63 year old woman with red eye
Digital Journal of Ophthalmology 2002
Volume 8, Number 6
July 1, 2002
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Dimitri Azar, M.D. | Massachusetts Eye and Ear Infirmary, Boston MA
Fina CaƱas Barouch, M.D. | Massachusetts Eye and Ear Infirmary, Boston MA

A 63 year old woman presented to an outside ophthalmologist with foreign body sensation, irritation, photophobia, and tearing OD. Slit lamp exam notable only for superficial punctate keratitis OD. She was treated with erythromycin ointment with some improvement.

She re-presented to her outside ophthalmologist with worsening OD photophobia, redness, tearing, blurry vision, and pain. Corneal sensation was noted to be absent OD but intact OS. The xam was notable for eyelids without vesicles, conjunctival injection, corneal epithelial irregularity with small defect, mild corneal edema, keratic precipitates, and mild anterior chamber reaction.

A pressumptive diagnosis of herpes simplex virus (HSV) keratouveitis was made, and she was started on oral acyclovir (800mg 5x/day). Initially her symptoms improved slightly, but 1 week later she developed worsening corneal edema and anterior chamber reaction. Pred Forte was added TID resulting in reduced corneal edema and anterior chamber reaction. However, two weeks later, she developed worsening photophobia and pain.

She presented to the Massachusetts Eye and Ear Infirmary for a second opinion.

Previous ocular history: Myopia (rigid gas permeable contact lenses x 40 years)

Past Medical History: Chicken pox as a child

Medications: none

Family and Social History: non-contributory

Visual Acuity: OD Count fingers OS 20/20
Pupils: Normal (OU), no APD
Motility: Full (OU)
Tonometry: Normal (OU)
Corneal sensation: Absent OD
Slit Lamp Examination: Normal (OU)
Fundus Examination: Normal OU

Figure 1a
Figures 1a-1c. Examination demonstrates corneal- ring infiltrate, central epithelial defect, stromal edema,

Descemet's folds, and keratic precipitates

Figure 1b

Figure 1c

Differential Diagnosis
- Acanthamoeba keratitis
- Viral keratitis (HSV and others)
- Bacterial keratitis
- Fungal keratitis
- Anesthetic abuse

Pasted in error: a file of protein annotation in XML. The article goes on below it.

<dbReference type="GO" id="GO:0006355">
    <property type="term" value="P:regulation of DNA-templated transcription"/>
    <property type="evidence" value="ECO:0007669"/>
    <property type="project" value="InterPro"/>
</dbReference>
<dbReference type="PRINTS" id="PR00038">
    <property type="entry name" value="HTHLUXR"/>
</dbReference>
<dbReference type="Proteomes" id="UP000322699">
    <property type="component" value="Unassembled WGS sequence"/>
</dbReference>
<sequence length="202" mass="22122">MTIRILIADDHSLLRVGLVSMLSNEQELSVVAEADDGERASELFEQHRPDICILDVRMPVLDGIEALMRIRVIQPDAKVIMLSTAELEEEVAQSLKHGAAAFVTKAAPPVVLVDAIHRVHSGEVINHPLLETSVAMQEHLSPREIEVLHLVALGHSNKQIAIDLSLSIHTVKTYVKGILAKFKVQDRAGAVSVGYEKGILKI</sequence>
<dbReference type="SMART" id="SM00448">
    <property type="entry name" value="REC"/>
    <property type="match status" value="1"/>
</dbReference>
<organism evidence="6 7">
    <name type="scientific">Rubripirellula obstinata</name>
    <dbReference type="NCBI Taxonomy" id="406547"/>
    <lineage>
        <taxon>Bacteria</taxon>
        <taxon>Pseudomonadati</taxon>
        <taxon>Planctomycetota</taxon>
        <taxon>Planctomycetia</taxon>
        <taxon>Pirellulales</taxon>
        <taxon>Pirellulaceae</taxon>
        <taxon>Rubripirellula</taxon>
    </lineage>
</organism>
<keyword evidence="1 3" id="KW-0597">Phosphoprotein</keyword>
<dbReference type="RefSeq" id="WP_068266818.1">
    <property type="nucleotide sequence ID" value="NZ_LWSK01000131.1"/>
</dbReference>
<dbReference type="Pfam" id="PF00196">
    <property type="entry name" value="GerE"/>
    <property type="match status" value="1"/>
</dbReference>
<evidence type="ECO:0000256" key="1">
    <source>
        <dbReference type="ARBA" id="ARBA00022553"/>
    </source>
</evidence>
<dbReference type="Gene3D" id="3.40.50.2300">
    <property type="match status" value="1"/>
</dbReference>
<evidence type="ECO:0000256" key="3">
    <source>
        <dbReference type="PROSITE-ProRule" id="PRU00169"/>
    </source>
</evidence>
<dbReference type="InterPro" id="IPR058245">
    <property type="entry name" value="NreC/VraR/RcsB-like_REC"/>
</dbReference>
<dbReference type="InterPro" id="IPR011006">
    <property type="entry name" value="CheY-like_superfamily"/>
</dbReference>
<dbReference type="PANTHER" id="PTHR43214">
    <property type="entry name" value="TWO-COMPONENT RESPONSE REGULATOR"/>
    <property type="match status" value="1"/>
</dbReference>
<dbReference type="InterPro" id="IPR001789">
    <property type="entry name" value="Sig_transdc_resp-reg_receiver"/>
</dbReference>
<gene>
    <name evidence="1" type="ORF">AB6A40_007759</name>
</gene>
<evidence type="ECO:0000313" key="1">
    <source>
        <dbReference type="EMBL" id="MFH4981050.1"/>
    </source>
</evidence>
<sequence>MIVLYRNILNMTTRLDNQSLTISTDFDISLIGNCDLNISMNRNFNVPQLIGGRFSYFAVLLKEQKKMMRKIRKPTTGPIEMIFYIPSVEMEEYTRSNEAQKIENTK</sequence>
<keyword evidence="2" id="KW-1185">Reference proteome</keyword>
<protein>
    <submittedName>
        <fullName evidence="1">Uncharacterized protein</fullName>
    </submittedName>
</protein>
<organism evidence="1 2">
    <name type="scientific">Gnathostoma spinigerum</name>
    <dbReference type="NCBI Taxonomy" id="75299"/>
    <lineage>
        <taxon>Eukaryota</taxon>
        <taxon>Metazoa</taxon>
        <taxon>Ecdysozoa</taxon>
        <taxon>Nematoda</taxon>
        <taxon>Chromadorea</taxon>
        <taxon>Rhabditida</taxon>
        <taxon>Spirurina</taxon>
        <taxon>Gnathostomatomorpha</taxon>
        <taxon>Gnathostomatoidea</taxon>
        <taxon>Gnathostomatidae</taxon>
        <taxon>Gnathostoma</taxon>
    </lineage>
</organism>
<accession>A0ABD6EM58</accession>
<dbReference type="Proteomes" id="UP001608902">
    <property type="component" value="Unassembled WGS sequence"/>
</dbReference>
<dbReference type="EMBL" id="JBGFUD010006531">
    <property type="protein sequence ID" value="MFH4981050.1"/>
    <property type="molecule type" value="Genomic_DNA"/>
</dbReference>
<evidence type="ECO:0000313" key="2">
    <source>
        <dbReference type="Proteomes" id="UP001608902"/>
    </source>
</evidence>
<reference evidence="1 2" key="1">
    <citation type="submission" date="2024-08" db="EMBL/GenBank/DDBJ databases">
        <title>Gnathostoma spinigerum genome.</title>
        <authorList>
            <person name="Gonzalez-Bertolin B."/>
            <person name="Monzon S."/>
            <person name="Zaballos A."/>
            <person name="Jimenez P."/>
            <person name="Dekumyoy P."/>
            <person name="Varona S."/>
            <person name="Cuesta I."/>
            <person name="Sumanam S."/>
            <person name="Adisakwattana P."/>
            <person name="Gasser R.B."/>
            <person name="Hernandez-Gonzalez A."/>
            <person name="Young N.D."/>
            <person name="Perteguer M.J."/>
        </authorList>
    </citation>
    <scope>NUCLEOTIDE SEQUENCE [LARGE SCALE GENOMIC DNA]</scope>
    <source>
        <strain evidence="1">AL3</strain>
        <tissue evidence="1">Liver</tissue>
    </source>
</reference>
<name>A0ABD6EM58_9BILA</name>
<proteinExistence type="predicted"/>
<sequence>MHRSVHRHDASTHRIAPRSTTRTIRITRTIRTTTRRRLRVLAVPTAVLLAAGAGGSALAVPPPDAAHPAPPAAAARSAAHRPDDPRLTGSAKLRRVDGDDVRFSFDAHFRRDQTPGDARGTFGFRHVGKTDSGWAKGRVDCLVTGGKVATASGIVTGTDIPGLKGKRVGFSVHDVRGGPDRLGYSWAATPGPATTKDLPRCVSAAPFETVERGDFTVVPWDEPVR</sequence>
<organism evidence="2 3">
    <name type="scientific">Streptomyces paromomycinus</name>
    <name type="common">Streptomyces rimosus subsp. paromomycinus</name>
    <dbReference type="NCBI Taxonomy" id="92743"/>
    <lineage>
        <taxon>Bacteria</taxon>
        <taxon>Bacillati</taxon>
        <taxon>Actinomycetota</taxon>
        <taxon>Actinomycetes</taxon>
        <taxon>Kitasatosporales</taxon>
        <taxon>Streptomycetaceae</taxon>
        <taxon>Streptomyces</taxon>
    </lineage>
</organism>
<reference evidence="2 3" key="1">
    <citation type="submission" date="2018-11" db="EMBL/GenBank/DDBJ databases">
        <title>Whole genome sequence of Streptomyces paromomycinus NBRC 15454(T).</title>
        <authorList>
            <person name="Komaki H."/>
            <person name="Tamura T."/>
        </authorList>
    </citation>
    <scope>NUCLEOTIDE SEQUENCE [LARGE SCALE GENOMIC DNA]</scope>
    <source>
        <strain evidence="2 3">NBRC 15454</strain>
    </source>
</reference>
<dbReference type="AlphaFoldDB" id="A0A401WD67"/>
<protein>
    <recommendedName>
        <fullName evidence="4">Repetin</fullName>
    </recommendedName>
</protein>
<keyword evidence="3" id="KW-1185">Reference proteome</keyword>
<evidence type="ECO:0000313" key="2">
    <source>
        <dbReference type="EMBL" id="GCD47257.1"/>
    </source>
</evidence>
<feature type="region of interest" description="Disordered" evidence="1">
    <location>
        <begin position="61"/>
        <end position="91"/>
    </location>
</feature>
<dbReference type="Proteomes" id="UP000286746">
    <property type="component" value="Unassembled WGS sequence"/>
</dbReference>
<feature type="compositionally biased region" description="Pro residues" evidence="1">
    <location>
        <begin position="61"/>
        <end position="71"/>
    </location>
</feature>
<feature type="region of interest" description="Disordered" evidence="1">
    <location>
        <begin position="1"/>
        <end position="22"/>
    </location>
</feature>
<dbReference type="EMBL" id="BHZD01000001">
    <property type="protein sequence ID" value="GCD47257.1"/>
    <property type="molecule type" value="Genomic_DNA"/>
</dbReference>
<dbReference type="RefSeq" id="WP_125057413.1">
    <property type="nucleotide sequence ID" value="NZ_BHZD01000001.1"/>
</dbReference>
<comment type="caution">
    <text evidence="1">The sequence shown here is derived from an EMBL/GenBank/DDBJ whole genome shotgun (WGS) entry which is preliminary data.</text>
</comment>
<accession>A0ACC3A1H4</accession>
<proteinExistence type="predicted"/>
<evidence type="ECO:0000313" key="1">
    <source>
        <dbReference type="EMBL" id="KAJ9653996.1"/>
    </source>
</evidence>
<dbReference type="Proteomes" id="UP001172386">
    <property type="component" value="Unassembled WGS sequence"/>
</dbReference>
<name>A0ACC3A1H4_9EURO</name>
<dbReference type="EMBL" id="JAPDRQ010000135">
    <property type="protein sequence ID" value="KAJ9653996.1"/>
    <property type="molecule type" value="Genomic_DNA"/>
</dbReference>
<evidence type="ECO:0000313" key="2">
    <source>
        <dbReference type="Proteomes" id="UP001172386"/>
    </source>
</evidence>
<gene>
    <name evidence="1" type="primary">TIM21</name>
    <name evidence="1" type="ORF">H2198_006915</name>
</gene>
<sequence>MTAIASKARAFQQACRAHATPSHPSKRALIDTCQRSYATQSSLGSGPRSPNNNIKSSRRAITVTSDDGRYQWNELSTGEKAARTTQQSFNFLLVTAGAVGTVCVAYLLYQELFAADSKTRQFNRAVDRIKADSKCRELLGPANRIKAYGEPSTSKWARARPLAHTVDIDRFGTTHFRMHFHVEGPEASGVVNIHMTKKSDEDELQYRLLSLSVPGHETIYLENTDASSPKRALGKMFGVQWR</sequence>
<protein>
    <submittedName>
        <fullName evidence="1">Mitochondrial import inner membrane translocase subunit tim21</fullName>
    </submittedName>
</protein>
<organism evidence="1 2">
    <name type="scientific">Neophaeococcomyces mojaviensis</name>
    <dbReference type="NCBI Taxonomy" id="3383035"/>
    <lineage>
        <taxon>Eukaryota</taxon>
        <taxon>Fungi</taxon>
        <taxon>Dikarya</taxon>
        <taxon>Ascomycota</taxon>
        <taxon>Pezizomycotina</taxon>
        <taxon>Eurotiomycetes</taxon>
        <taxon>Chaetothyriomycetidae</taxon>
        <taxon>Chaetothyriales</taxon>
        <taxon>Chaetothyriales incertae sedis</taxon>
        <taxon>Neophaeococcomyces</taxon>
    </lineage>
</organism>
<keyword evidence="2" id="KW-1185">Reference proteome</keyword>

Diagnostic studies:

- Bacterial cultures: negative
- Viral cultures: negative
- HSV PCR: negative
- Fungal cultures: negative
- Gram stain: PMNs, epithelial cells, no organisms
- Calcofluor white stain: negative
- Corneal biopsy: negative
- Acanthamoeba culture: positive

Diagnosis and Discussion
Acanthamoeba keratitis

Risk factors for developing acanthmoeba keratitis include contact lens wear, use of homemade saline, exposure to contaminated water, and corneal trauma.Over 80% of cases are related to contact lens use. All lens types have been implicated, including soft, hard, gas-permeable, disposable, extended wear

Innoculation occurs through corneal epithelial breaks. Early infection involves the epithelium only followed by spread to all layers of corneal as well as nerves.The trophozoite produces cytolytic enzymes that aid in tissue invasion, loss of keratocytes, and stromal necrosis

Innate immunity plays an important role in figting acanthamoeba infection (Hurt M, Alizadeh H et al. Infect Immun 2001 69(5):2988-2995). In an animal model of Acanthamoeba keratitis, exacerbation of keratitis occurred when neutrophil migration was inhibited, and resolution of keratitis occurred when neutrophils were recruited. Adaptive immunity may also play a role, as anti-Acanthamoeba IgA antibodies have been demonstrated in tears (Niederkorn JY et al. Cornea 2001 20(6):622-627).

Symptoms are usually unilateral, and often include ocular pain out of proportion to exam, redness, decreased visual acuity, foreign body sensation, photophobia , and protracted progressive course with no therapeutic response to topical antimicrobial agents.

Many corneal manifestations may occur, including elevated epithelial lines that may form dendritic lesions, epithelial erosions, decreased corneal sensation, a gray-white ring infiltrate, nummular infiltrates, radial keratoneuritis, satellite lesions, disciform edema, thinning, land ack of neovascularization.Other signs may include follicular conjunctivitis, tender preauricular node, iritis, and lid abnormalities (edema, pseudoptosis).

Diagnostic modalities include culture, Giemsa Stain, corneal biopsy stained with Calcofluor White, confocal microscopy to detect organisms in vivo, and PCR (which is more sensitive than culture).

Early initiation of treatment is most effective and typically requires long-term therapy. Reported treatment modalities include epithelial debridement, diamidine derivatives (brolene, pentamidine), imidazole derivatives (miconazole, clotrimazole, ketoconazole), aminoglycosides (neosporin, paromycin) and cationic antiseptics (PHMB, chlorhexidine diacetate). Controversial therapies include penetrating keratoplasty, steroids, and cryotherapy. Limited clinical trial DATA exist to determine best treatment, as the incidence of this disease is low.